England were ordered to stay in South Africa rather than fly to Zimbabwe on Wednesday after the Harare government barred most British media from covering a five-match cricket tour.
In London, the British Foreign Office summoned the Zimbabwean charge d'affaires to express its "deep concern" that the Harare government had denied access to British journalists.
Team spokesman Andrew Walpole told reporters that England and Wales Cricket Board (ECB) chairman David Morgan had instructed the team to stay in Johannesburg "pending further discussions with the Zimbabwean authorities".
Morgan, who is in Zimbabwe, said later: "We are pleased to have had the assistance of the Foreign and Commonwealth Office and also the British ambassador in Harare.
"We are also satisfied that the International Cricket Council are taking the issue seriously and have a clear understanding of the ECB's position on the matter.
"I have instructed the England team to remain in Johannesburg while discussions are on-going and we will re-evaluate our position when I have heard back from ICC and the various authorities here in Harare tomorrow."
The ICC said it was continuing to monitor developments. President Ehsan Mani said: "There are serious concerns about the issue of media accreditation but until further information is available it is difficult to effectively address the issue.
"As well as urgently seeking a solution from within Zimbabwe, I am in the process of speaking to the other directors of the ICC to determine their views on this issue."
At a stopover at Johannesburg airport, England coach Duncan Fletcher and captain Michael Vaughan met Richard Bevan, chief executive of England's Professional Cricketers' Association.
The first of the five one-day internationals is due to be played in Harare on Friday.
Applications by other organisations including Reuters appear to have been successful.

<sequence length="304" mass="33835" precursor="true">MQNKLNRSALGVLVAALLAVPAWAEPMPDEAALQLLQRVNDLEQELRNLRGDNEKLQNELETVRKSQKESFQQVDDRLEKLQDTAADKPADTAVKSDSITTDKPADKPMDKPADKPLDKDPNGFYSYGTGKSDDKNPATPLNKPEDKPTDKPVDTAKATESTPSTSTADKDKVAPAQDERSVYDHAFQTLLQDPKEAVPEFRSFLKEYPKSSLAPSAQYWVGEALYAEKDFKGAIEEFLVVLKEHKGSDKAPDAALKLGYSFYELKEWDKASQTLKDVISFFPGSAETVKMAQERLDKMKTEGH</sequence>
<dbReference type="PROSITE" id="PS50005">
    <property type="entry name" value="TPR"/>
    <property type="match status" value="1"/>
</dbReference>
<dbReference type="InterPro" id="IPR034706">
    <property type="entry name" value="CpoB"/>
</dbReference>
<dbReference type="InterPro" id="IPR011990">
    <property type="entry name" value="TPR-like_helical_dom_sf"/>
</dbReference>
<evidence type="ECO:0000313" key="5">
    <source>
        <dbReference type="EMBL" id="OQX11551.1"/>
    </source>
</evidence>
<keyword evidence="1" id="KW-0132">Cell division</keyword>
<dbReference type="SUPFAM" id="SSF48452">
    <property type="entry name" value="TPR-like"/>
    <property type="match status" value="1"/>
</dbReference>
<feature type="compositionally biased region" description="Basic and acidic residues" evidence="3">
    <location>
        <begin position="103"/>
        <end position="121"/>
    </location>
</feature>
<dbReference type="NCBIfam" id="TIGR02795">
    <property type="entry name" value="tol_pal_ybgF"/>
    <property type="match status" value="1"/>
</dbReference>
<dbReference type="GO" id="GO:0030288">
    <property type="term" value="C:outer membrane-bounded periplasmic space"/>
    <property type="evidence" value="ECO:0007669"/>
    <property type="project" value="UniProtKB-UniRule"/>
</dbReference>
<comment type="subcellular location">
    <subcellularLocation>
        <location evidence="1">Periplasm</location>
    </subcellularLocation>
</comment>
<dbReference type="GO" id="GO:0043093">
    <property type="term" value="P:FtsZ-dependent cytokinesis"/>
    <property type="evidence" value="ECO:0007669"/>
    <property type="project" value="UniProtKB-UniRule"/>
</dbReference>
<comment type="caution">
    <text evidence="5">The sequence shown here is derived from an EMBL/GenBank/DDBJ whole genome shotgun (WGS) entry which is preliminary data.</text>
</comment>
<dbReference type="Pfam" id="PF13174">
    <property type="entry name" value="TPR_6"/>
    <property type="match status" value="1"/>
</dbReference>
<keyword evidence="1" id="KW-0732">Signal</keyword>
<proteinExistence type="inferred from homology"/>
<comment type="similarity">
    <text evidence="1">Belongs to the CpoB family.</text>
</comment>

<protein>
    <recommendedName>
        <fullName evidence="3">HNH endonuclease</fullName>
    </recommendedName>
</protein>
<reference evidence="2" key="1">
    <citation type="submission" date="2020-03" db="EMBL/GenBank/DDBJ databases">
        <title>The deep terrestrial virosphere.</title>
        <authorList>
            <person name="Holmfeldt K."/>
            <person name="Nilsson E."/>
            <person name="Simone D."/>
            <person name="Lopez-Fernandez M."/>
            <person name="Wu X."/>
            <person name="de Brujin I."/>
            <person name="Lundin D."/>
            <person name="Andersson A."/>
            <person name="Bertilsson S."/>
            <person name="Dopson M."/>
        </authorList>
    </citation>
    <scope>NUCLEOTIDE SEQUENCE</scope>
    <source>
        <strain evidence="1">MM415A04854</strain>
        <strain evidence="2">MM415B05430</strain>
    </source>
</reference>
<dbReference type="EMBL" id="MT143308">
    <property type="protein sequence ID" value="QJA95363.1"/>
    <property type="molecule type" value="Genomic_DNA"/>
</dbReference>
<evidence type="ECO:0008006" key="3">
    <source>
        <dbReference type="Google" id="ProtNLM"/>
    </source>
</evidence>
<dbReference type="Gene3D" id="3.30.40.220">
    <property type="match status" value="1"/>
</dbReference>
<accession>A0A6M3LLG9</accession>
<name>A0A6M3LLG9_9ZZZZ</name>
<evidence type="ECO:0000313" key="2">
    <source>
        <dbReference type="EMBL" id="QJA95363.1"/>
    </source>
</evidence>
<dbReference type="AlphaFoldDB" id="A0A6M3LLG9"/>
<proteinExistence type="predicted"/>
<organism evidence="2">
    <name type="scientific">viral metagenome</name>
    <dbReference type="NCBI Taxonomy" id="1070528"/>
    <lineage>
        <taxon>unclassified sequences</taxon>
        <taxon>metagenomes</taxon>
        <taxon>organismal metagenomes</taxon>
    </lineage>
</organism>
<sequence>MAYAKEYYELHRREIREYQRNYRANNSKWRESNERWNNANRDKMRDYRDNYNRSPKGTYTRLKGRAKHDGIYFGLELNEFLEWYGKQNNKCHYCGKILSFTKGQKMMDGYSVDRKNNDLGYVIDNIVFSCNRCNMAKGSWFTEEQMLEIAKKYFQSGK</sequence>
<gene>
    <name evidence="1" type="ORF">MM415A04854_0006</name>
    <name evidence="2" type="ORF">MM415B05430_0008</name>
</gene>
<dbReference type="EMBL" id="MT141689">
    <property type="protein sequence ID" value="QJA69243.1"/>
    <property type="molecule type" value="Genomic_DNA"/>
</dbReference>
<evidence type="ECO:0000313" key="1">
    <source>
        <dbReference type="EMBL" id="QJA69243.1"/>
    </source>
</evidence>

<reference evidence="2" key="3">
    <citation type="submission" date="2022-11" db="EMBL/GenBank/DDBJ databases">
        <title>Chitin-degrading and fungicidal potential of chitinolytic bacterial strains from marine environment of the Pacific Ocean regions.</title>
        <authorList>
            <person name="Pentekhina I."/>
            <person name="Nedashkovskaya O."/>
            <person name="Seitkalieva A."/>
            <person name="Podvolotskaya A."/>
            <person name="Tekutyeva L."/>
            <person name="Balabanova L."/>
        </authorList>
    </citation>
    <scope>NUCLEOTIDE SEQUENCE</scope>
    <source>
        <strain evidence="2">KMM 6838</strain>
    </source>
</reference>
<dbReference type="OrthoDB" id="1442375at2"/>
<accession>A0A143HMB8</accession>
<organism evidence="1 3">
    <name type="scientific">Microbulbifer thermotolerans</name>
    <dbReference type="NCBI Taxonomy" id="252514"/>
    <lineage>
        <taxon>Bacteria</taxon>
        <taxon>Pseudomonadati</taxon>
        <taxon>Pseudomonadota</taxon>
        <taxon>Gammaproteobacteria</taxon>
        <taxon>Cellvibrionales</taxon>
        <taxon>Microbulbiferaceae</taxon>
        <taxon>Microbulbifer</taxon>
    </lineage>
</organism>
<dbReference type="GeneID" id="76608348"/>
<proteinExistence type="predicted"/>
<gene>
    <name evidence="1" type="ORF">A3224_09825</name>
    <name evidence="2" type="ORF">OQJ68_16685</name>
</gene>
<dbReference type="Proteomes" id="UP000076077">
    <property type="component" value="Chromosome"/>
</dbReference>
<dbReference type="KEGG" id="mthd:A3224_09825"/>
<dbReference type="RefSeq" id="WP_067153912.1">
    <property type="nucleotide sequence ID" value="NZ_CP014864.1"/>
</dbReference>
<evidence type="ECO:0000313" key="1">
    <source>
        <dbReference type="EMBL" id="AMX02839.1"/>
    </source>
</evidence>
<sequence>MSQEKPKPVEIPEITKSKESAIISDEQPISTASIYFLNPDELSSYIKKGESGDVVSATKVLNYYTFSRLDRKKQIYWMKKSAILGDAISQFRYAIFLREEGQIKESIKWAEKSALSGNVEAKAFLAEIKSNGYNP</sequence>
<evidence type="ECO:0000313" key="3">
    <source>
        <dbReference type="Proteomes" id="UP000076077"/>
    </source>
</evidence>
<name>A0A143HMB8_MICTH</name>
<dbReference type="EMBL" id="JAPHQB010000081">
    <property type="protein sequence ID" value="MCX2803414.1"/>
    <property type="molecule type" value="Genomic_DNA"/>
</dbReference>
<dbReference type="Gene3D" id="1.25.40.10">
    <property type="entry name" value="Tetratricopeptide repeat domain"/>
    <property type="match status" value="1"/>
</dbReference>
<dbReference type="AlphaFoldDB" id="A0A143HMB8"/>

Earlier, England asked the chief executive of the ICC whether Zimbabwe's decision to bar the media gave the ECB grounds to cancel the tour.
"The acting chief executive of the ECB, Hugh Morris, has e-mailed ICC chief executive Malcolm Speed and asked if the Zimbabwe government's action constitutes an acceptable reason for non-compliance with the tour," Walpole said.
Speed is in Asia and has so far made no response to the ECB request. However, ICC president Mani said: "We are trying very hard to have this decision (by Zimbabwe) reversed.
"Now is not the time to call it (the tour) off, it's the time to put the journalists into the country."
England played warm-up games in Namibia before leaving to fly via Johannesburg to Harare.
Under the ICC's Future Tours Programme, tours can only be cancelled on the advice of a government or because of overriding security and safety worries.
The ECB could risk a $2 million ICC fine and suspension from the international game if England pull out for any other reason.
Last year, England pulled out of a World Cup one-day match in Zimbabwe, citing security concerns.
The British government had said it cannot instruct the ECB to cancel the tour. Sports minister Richard Caborn repeated on Wednesday: "We haven't got the power to intervene."
Later in the day Foreign Office minister Denis MacShane called in a Zimbabwean senior diplomat and said British diplomats were trying to have the media ban overturned.
"Our embassy in Harare is also making representations. The England and Wales Cricket Board has been in discussions with the Zimbabwean authorities, including the Zimbabwe Cricket Union. We are in contact with the ECB and support these efforts."
Players who decided not to continue with the Zimbabwe tour would not face sanctions from the ICC, Morgan said.
Top strike bowler Steve Harmison boycotted the tour before the squad was announced and several players, including captain Vaughan, have aired reservations.
Zimbabwe Cricket said it could not comment on why its government had turned down certain media applications.
(Additional reporting by Stella Mapenzauswa in Harare)